Austerity in Europe: why repeat history’s mistakes?

Today, we launch a new paper that uses the lessons from Africa, Latin America and South East Asia to warn against aggressive austerity programmes in Europe. Krisnah Poinasamy, one of the authors of the paper, explains more.

One of the fortunate things about working for a seventy year-old international development NGO is the wisdom that comes with age and a global outlook. The institutional ability to look back, take stock and avoid making the same mistake twice is priceless. Our colleagues from Indonesia, Latin America and Uganda know the sort of austerity Europe is now experiencing – they’ve seen it before – it’s the modern-day structural adjustment. And they know what comes next.

Austerity is not delivering

In plain English, austerity is a policy solely focused on reducing government budget deficits, at all costs, and it comprises a mixture of spending cuts or tax increases. The theory being that a plan to aggressively lower government spending will lead to lower taxes and therefore greater spending power, giving confidence to markets, which in turn creates jobs and growth. Across Europe countries have overwhelmingly favoured spending cuts over tax increases. In the UK, for example, for every 15p of tax increases, there are
85p in spending cuts
. Regrettably most countries have balanced the books by hitting the poorest hardest, both through deep cuts to social expenditure and through regressive taxation measures. Oxfam has seen in the communities it works with in the UK and across Europe the profound impact this has on families, children, the vulnerable.

A Cautionary Tale jacket and download link

And in most cases, austerity still has not delivered on its own promises. In the majority of countries implementing aggressive austerity measures, there has been little or no growth, whilst deficits are rising in Greece, Spain and Portugal. In other countries, the first shoot of growth is being heralded as evidence that austerity worked. But as we previously noted, growth is by no means a useful indicator for an entire economy. The only thing that austerity delivers is decimation of public services and reductions in social protection; with an almost certainty that the poorest will suffer.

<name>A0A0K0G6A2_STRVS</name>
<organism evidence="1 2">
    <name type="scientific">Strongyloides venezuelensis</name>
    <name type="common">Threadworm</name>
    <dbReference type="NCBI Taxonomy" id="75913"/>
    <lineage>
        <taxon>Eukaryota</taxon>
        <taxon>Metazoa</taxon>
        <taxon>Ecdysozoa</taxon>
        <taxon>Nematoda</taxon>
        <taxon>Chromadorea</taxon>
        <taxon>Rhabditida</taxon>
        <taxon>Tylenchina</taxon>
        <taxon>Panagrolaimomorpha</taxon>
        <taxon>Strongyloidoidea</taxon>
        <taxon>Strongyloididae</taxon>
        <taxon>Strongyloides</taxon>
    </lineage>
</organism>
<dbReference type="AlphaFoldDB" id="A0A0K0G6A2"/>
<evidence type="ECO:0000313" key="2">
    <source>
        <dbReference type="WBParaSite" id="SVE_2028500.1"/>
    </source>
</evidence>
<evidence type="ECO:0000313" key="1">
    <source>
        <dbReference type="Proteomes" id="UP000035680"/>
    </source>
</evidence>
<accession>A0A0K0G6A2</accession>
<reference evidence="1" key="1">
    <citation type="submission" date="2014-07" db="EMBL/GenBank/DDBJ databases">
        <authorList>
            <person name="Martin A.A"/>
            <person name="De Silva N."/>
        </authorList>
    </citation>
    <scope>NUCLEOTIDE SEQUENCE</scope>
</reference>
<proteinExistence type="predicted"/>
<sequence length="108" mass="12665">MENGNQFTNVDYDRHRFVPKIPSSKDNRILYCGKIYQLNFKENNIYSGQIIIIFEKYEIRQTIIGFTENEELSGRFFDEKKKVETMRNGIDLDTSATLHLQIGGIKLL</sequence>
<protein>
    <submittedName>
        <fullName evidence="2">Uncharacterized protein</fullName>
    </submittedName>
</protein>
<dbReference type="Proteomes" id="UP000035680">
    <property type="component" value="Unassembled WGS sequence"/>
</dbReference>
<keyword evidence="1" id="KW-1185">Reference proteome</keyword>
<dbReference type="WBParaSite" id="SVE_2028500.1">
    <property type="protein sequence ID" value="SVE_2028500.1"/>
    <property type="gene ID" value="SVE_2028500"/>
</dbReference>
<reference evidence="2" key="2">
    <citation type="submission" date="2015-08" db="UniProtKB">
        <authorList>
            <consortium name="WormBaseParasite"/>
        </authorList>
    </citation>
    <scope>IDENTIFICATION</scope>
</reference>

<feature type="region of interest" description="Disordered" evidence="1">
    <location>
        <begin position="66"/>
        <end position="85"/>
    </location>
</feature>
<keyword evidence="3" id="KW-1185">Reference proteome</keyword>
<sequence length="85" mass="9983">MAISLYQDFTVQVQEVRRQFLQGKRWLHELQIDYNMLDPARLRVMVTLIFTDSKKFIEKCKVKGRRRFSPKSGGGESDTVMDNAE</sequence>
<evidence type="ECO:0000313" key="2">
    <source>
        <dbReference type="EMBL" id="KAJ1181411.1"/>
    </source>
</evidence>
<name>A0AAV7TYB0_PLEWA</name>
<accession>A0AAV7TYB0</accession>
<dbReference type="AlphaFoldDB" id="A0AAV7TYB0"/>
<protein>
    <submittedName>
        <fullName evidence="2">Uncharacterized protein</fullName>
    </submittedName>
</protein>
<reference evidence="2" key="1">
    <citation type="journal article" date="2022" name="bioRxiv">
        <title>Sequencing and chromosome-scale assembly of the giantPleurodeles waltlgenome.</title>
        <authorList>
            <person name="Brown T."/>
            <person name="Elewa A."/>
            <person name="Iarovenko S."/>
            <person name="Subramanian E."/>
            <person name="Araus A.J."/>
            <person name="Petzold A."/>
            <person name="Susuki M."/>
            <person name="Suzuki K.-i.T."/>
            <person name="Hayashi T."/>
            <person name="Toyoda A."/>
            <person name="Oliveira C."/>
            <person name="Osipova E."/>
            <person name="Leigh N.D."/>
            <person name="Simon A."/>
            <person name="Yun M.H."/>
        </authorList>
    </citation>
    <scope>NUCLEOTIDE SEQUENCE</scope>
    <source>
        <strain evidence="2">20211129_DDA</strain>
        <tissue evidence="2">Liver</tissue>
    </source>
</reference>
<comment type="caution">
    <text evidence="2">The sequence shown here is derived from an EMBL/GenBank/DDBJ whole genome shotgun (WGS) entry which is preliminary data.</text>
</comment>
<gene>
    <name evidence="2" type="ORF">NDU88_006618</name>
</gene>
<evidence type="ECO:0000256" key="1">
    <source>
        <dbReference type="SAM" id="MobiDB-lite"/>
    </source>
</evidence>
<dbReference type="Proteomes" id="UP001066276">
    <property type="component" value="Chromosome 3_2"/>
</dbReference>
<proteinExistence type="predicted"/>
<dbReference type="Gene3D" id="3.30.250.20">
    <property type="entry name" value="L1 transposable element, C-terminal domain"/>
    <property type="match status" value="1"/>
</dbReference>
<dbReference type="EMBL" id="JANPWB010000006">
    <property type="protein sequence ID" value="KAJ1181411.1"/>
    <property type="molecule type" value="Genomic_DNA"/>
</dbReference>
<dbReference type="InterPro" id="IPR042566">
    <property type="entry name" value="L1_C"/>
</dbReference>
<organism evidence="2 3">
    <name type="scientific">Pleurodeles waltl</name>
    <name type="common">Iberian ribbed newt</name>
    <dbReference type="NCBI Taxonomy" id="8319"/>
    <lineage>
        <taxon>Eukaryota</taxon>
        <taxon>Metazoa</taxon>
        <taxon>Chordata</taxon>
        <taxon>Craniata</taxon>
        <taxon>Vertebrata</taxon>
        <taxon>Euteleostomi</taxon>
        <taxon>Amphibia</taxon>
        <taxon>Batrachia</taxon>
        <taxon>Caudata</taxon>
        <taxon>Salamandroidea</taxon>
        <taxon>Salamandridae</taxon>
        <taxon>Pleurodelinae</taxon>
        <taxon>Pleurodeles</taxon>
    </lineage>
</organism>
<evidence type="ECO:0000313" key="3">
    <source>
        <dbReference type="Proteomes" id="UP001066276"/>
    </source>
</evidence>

Some of us are tightening our belts a few more notches than others 

(You know, those others with more expensive belts…)

The results of austerity are deeply worrying. In the UK, austerity is expected to lead to the poorest tenth of the population seeing a 38 per cent decrease in their net income over the period 2010-15. By comparison, the richest tenth will have lost the least, comparatively, seeing a 5 per cent fall in their income.

This is mirrored across Europe. Since 2008, in countries most affected by austerity – Greece, Italy, Portugal, Spain, the UK – either the richest are now taking a bigger share of income or the poorest are taking a smaller share, or both. Bear in mind, across Europe, the top tenth (about 50 million people) already share 24 per cent of total income, whilst the poorest tenth share an appalling 3 per cent. Even during rosier economic times, the richest knew how to ensure they took a bigger share of
the pie

Meanwhile, the poorest are suffering. Spending on social security and public services has dropped dramatically, meaning that the support to help those who have fallen on hard times is being eroded. People are living on less as real wages have fallen fastest in countries implementing harsh austerity measures. When wages and social security are falling, it’s small wonder that record numbers are visiting food banks. All of this is occurring during times of exceptionally high unemployment – especially youth and long-term unemployment. Women across Europe are facing what has been called a triple jeopardy – loss of jobs due to public sector cuts, loss of services and social security.

Let’s learn our lessons

None of this is new. Structural adjustment offers a window the future. It reminds that the poverty rate can increase over 8 pecentage points in a decade, as it did in Latin America between 1980 and 1990. It tells us that austerity will cause poverty and inequality to increase. And it tells us, it will be a decade-long winter.

Europe is already heading down this path. Poverty is rising. In fact, it could increase by between 15 to 25 million people across Europe. Far from a brief storm that needs to be weathered, our experience of the 80s and 90s tells us it could take up to 25 years for living standards to return. And after it all, Europe many European countries could soon rank amongst the most unequal in the world.

Let’s put away the champagne

Growth doesn’t mean that austerity has worked.  Instead of staying the course, we can heed the experiences of the past and learn lessons from abroad. We need to protect the poorest rather than resign ourselves to a future where the next generation will struggle to meet the living standards of their parents. 

Read more

Author: Oxfam
Archive blog. Originally posted on Oxfam Policy & Practice.